Tony Hazzard’s smile and style powered Cape’s Little Big House
Heaven in the house - Cape’s Little Big House was heaven for Tony Hazzard. Back in the day, there was the Dog Pound on one side of the gym and the Baseline Bums across the court. Slaughter Neck had its own section. Tony Hazzard wearing a big hat and fur coat was all freestyle improvisation. He was a member of Cape’s Class of 1975, the year the Vikings basketball team went 25-0 and won a state championship. Tony was the Cape wild card, everyone’s uncle and cousin. He often appeared out of control. Other times he affected a mad face directed at officials or Cape’s own coach. I never knew when he meant it and when he was playing. Tony was the good guy, a sideline character even the referees learned to love. Tragedy struck the extended Cape family last week when we learned that Tony Hazzard had died in a horrific single-car accident. Back in February 2015, Tony was in home hospice care and given close to no chance of survival. Before a Tuesday night game at Seaford, I said to coach Steve Re, “Tony is getting the game ball from tonight’s game – win or lose – so try to win.” Cape trailed 58-45 entering the fourth quarter. The Vikings outscored the Blue Jays 30-15 in the final frame to win 75-73. Two days later on a Thursday, the Cape bus stopped at Tony’s house on the way to Dover. Coach and team came in the back door. Players were upset to see the “Flamboyant Fan” lying in a hospital bed. Coach Re laid the signed comeback ball down beside Tony and said, “We are going to Dover. Can we beat them?” In a faint voice Tony said, “Not a chance!” Brutal honesty or comedy? We do know Tony would go for the laugh before all else. Tony came back from whatever dropped him in 2015 and reclaimed his seat along the front row. He learned all the Cape muppets in the Big House loved him. He had climbed the mountain in a fur coat and red hat to achieve legendary icon status. His memory will last forever.
Bednarik or Brady - Chuck “Concrete Charlie” Bednarik was the last two-way player in the NFL, also known as a 60-minute man. He was a center and middle linebacker in 1960 when the Eagles won the NFL Championship, and he never left the field. When I played football for Temple, the local broadcast team (channel 6) was Les Keiter and Chuck Bednarik. Reflecting back, I can’t believe I actually talked to Bednarik in the locker room. “Brady, Brady” all day long. I don’t know when the anagram GOAT showed up, but in the sport of football, for me, it's Bednarik. There is no valid comparison because of different eras and positions, so stop with the GOAT talk. I believe we are all our own GOATs, the absolute best versions of ourselves.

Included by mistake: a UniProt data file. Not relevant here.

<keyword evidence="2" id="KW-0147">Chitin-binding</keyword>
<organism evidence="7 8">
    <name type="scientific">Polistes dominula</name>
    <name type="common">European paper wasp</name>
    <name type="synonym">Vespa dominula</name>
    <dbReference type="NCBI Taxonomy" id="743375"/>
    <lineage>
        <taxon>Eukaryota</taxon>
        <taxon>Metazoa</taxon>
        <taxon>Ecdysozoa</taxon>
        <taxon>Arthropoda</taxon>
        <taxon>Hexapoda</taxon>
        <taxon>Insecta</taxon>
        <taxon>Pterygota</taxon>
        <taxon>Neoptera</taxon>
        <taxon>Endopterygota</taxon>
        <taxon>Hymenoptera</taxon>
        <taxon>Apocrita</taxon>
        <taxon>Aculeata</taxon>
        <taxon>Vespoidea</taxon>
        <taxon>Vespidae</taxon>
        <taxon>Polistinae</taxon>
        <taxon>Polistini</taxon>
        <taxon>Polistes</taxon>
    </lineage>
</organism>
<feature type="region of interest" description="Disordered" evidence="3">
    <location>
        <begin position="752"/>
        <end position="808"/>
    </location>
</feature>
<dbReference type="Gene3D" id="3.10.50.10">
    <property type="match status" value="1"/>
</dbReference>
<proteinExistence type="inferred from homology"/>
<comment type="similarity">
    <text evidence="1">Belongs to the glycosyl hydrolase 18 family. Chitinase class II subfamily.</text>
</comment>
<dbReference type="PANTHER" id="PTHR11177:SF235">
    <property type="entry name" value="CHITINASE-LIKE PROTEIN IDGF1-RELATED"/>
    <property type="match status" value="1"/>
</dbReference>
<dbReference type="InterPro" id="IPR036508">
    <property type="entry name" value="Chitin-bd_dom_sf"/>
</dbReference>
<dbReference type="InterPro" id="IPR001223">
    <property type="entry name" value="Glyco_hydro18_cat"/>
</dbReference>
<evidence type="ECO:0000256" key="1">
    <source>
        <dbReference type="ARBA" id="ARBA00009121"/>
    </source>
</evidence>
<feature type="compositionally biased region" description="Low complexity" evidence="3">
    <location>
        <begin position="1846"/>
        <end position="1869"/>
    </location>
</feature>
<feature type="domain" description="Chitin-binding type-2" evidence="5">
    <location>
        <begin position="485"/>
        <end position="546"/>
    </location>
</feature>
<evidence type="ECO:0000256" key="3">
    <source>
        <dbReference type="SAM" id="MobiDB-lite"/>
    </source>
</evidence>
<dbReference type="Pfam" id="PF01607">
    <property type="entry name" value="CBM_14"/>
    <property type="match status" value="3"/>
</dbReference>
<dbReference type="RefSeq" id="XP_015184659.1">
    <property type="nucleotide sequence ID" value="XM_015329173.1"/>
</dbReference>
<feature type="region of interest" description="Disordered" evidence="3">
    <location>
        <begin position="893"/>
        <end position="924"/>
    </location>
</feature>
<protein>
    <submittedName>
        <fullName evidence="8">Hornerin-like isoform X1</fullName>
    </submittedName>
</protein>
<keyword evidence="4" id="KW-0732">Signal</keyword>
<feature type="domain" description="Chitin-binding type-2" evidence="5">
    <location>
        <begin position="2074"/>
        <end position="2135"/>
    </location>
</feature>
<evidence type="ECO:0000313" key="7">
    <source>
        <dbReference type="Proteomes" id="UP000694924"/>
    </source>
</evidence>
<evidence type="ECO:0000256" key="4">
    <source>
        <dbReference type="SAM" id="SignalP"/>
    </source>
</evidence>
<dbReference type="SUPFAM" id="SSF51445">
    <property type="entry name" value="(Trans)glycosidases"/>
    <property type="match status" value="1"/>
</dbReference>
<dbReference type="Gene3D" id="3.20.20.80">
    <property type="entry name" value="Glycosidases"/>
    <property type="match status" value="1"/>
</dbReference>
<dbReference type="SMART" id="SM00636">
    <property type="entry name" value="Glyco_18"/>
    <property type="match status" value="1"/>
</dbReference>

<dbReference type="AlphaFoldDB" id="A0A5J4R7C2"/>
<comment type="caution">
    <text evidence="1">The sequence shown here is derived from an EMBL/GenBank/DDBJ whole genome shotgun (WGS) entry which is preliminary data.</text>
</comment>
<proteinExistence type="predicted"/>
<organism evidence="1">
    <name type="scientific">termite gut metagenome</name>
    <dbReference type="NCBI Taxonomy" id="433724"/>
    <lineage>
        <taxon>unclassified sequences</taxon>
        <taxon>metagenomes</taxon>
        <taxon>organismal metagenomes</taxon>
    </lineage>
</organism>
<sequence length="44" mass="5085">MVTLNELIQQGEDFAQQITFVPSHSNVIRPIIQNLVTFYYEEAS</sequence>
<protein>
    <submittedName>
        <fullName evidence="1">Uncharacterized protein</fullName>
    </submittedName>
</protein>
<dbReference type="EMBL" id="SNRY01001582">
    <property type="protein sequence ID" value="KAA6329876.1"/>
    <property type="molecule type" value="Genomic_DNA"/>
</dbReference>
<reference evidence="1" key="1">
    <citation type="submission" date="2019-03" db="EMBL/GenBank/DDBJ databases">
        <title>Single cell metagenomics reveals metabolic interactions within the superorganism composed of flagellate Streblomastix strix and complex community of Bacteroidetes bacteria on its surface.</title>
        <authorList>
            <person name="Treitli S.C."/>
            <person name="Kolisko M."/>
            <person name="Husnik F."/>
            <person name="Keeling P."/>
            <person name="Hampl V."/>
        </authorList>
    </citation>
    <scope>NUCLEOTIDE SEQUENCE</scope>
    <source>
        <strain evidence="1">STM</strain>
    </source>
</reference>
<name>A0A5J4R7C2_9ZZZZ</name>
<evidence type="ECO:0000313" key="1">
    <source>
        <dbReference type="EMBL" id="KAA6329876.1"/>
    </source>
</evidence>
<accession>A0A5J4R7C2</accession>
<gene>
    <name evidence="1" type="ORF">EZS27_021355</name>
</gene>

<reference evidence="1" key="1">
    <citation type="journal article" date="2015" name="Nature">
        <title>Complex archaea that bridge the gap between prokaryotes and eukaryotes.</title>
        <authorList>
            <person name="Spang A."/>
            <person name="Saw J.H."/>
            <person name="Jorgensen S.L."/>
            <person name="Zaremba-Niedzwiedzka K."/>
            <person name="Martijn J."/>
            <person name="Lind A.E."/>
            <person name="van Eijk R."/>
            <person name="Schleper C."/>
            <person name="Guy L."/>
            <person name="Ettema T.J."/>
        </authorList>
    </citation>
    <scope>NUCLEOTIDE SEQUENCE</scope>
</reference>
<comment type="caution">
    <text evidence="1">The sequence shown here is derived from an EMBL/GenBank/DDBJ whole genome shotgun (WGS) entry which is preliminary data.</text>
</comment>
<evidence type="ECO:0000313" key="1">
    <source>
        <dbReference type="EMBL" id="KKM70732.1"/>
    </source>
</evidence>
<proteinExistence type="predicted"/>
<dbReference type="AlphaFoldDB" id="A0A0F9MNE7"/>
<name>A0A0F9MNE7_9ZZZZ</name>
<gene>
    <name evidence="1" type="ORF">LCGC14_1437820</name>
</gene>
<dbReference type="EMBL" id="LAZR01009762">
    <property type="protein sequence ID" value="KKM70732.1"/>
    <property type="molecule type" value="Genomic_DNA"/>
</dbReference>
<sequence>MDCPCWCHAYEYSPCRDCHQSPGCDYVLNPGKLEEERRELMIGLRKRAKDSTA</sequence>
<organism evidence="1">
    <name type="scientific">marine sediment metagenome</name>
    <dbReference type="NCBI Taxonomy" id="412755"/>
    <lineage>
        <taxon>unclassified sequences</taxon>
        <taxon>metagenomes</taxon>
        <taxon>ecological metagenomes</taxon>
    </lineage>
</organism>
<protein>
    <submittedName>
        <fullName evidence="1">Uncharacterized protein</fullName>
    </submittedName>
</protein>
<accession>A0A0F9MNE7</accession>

Crazy talent - I watched a basketball game for five minutes during my snowbound Saturday night before I realized it was a high school game and not college. Camden (N.J.), coached by Rick Brunson, beat Sierra Canyon (Calif.) 66-62 at some arena in Allentown where the usual maskless crowd shuffled in. Blend all that with the power college teams featuring the one-and-done crowd and it makes me wonder, where do all these kids come from? And, why are most of them too cool for school, taking money in pocket over knowledge in the brain?
Nick Willis - Kiwi track star Nick Willis, 38, placed ninth in a Wanamaker Mile at the New York Armory Saturday afternoon in a time of 3:59. The feat marked the 20th straight year Williams has run a sub-four-minute mile. Peter Snell is a New Zealand middle-distance legend. Snell ran the mile in 3:54 in 1962, setting a world record. In 1978, he was vacationing in Rehoboth Beach and spent time on a Boardwalk bench talking to Cape runner Glen Smith. I asked Glen, “Which way were you facing?” He said, “Toward the people. Ain't nobody want to look at no dark ocean.” Steve Spence, cross country coach at Shippensburg, ran a sub-five-minute mile for 43 straight years –1976 to 2018 – which came to an end when the 57-year-old simply couldn't break five minutes.
Snippets - Wednesday, Feb. 2, is considered National Signing Day. It is the day when most football guys sign a National Letter of Intent, but many athletes sign late because scholarships are freed up when athletes that are pursued by multiple schools finally choose one. Go on now, git!